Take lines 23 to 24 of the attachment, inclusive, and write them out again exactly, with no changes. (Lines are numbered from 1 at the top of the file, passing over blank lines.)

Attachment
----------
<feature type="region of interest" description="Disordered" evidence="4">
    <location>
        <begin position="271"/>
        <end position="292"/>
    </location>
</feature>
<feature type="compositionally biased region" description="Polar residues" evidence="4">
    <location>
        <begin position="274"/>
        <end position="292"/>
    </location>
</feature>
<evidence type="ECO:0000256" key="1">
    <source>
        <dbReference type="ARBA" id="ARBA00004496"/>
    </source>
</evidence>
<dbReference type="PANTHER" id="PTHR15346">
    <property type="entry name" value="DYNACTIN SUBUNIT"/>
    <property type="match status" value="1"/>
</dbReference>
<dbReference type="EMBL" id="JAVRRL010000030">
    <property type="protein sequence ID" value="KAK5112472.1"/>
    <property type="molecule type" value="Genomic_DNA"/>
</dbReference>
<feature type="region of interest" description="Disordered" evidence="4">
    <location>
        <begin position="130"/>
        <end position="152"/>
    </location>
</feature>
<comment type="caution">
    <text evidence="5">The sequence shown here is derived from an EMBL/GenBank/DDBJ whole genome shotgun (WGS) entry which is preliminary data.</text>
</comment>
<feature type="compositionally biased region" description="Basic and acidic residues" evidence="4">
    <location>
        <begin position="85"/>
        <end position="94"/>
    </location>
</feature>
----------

    <property type="protein sequence ID" value="KAK5112472.1"/>
    <property type="molecule type" value="Genomic_DNA"/>